Most of the evening passed in that way; Ace trying to make people feel comfortable. She most certainly did. Despite Ace’s morbid introversion and dislike of the public, she hid it most beautifully. Everyone thought her extraordinarily gentile, ladylike, and beautiful. Guests left the party saying, “That Ace has grown up beautifully! She looks just like her father! And she seems to be doing so well!” None realized Ace hid a broken heart.
When the last guest had left, Ace walked back into the house. It was time to face some demons.
Chapter V The Billiard Room
Ace armed herself with as much swagger as she could manage. Red lipstick, a fedora, and a shot of brandy were her pre-billiard room preparations. You see, when one is about to go and play a game with seven demons, one must be prepared. When she finally walked down into the billiard room, they were already in the room. Each demon was tall, had scaly skin, pale faces, and translucent green wings.
“I’m here demons,” She announced. The atmosphere of the room was so dark and chilling that Ace wanted to vomit.
One of the demons lay on the couch. One was greedily drinking scotch behind the small and tattered bar. A few of them were arguing at the poker table and one was stealing poker chips. There was an awful racket.
“Everyone shut up!” She commanded. Each devil stopped and looked up at her. “This is my mansion and I will give the orders in it,” she said. “If you came to play pool, then play. All of you against me.” she walked over to the record player and turned on Mozart’s Don Giovanni. “Let the games begin.”
The demons slunk around the table. “Greed, you don’t go first,” said one, pushing the other with his stick.
“Whatever Envy!” the other said, pushing the other to the side.
“Greed, Envy, Sloth, Pride, Wrath, Lust and Gluttony!” Ace shouted. “You will stop fighting. I will go first.”
“How did you know our names?” A few asked in wonder.
“Observation and deduction,” she replied. She wished Whestford were there. She didn’t see why cleaning up the party was so important at a time like this.
The game began and each did his best. Ace new that she had no choice but to win. Being very good at pool, and having never lost, she did extremely well throughout the first half of the game. However, as things progressed, the demons began scoring higher.
“What am I to do?” Ace thought to herself. She knew that if she lost, the house would be destroyed.
A few demons lit cigarettes and made martinis. “Care for a martini Ace?” said Lust. He (or it-Ace couldn’t be sure) neared her, holding out a glass in his scaly, black-finger nailed hand. His teeth were pointed and protruding from his shaggy black and red hair were pointy horns.
“No thanks,” Ace glared. She turned her focus to the game which she was slowly losing.
The music became loud. The demons voices were bizarre and the mood was chaotic. Ace stared at the white ball. Fear and despair started to creep down into her fingertips. Tobacco smoke hung heavily in the air. Speculation made every breath harder.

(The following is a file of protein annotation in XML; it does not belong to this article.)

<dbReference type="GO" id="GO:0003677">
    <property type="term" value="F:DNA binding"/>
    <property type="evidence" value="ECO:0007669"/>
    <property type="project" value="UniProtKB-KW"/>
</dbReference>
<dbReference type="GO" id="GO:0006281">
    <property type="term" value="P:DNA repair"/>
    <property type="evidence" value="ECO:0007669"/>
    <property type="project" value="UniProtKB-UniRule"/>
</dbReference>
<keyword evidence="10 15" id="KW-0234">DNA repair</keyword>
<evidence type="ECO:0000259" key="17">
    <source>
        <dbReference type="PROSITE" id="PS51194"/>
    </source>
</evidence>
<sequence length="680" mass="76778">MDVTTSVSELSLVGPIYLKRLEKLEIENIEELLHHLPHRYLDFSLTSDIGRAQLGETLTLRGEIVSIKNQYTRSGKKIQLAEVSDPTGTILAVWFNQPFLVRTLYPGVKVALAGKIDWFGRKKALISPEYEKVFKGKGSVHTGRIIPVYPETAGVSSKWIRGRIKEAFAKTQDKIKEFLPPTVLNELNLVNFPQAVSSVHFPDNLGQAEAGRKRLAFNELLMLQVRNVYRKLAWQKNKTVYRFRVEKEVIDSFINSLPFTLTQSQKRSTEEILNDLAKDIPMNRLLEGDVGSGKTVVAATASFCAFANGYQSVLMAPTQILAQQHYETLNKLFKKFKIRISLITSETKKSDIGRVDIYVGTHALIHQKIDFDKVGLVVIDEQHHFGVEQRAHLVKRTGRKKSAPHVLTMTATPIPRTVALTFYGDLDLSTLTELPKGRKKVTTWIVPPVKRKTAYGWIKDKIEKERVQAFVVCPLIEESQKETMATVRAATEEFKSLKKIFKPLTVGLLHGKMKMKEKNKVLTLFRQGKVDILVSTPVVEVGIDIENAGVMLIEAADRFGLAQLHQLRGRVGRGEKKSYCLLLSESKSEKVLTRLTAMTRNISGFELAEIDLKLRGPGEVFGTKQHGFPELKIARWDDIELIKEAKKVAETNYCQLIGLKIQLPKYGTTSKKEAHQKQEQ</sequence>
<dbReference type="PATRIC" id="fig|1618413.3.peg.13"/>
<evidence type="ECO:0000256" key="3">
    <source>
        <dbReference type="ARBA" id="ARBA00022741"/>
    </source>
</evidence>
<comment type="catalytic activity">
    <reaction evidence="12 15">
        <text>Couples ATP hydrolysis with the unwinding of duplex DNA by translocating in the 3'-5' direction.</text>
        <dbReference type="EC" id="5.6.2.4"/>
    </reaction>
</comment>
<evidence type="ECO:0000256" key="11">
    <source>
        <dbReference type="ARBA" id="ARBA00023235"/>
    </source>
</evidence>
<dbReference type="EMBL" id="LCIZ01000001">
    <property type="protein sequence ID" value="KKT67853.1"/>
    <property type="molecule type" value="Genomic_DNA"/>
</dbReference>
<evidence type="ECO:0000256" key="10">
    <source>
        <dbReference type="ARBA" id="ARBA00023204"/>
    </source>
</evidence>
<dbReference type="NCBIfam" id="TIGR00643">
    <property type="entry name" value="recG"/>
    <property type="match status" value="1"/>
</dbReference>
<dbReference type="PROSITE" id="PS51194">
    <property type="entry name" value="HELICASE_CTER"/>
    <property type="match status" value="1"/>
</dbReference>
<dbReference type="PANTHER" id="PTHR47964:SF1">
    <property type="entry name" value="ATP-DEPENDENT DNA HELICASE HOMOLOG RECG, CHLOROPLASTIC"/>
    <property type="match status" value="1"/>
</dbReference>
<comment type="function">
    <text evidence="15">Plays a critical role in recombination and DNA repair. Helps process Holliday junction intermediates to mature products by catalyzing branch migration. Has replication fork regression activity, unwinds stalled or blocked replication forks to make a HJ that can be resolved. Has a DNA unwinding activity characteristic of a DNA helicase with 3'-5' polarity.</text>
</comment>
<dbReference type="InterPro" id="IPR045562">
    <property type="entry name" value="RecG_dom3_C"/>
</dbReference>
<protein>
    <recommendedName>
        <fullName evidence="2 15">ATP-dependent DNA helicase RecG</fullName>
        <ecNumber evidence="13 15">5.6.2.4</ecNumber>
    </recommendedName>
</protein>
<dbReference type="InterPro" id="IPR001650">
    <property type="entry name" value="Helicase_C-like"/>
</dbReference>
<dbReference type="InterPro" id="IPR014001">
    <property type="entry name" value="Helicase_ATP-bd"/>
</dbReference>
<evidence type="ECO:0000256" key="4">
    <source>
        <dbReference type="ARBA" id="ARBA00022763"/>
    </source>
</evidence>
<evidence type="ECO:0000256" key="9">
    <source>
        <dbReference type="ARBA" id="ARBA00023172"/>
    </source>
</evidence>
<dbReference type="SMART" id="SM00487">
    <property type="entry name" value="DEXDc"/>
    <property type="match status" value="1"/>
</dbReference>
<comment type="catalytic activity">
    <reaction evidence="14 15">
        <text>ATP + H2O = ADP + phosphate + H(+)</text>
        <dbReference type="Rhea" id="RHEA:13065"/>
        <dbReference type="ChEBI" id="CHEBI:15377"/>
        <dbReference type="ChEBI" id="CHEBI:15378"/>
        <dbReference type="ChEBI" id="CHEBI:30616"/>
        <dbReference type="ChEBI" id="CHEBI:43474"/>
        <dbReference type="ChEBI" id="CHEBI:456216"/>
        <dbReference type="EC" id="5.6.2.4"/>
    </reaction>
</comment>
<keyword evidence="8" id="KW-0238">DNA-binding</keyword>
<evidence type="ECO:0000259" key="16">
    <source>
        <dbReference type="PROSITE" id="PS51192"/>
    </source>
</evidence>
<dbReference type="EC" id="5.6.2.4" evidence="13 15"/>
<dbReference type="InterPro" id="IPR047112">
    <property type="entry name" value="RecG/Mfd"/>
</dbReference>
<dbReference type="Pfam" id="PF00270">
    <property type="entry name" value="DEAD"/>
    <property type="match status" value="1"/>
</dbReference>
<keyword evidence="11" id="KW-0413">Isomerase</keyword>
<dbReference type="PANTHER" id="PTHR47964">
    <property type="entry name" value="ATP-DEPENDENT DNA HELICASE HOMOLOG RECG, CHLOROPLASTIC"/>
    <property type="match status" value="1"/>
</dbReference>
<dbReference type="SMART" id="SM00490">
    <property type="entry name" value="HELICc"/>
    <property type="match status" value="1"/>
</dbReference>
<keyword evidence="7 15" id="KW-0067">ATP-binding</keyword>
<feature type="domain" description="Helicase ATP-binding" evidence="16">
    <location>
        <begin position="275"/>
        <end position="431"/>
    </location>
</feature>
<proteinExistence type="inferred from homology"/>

With a sudden bang, the door to the stairs leading upstairs swung open. “Sorry I’m late!” Ace turned around to see the boy.
“You’re just in time,” she said.
The boy sauntered down the stairs, and after adjusting his suspenders, lighting a pipe, he went over to the record player. “I think we need to lighten the mood a bit Ace.” He looked at the records there. “I love Mozart,” he said. “But we need something with a beat.” He turned on Muse. “There’s nothing like alternative rock to give you some confidence in your pool playing.”
The demons glared at him. “You’re an American. You probably have a gun don’t you.”
The young man laughed casually. “Hey now, don’t be like that!”
In a few strokes, Ace and the boy won the game. The demons sulked, and made threats they couldn’t carry out. “You’ll regret winning Ace,” some said. “You sort of cheated!”
“I didn’t break a single rule in our agreement,” Ace said. With that, she walked up the stairs to the main wing of the house. The boy came up behind her. “Thanks for helping me out,” Ace said honestly to the boy. “I don’t know what I would have done. How can I repay you?”
The boy thought for a moment. “Why not some coffee and a walk in the back garden?” He asked.
The two of them walked into the kitchen. Ace rarely went there, for Whestford did the cooking. She realized what a nice part of the house it really was. Whestford kept it well. Perhaps the entire house was not haunted and foreboding.
“Cheers,” they both said as they clicked their coffees together.
Walking in the moonlit garden delighted Ace. She did not remember ever feeling at peace in such a way. Her heart seemed light, and she felt safe in a way which she had never felt before.
“What is your name detective?” she asked.
“Sam,” he shook her hand, as if it were the first time they had met. “You really don’t have fun often do you?” He blushed. “Sorry, that sounded unkind…I just meant, every time I see you, you seem sad.”
“No, you’re right,” Ace said, brushing her blonde bangs from her eyes.
“Well, let’s make a change!” The boy said, “Come on!”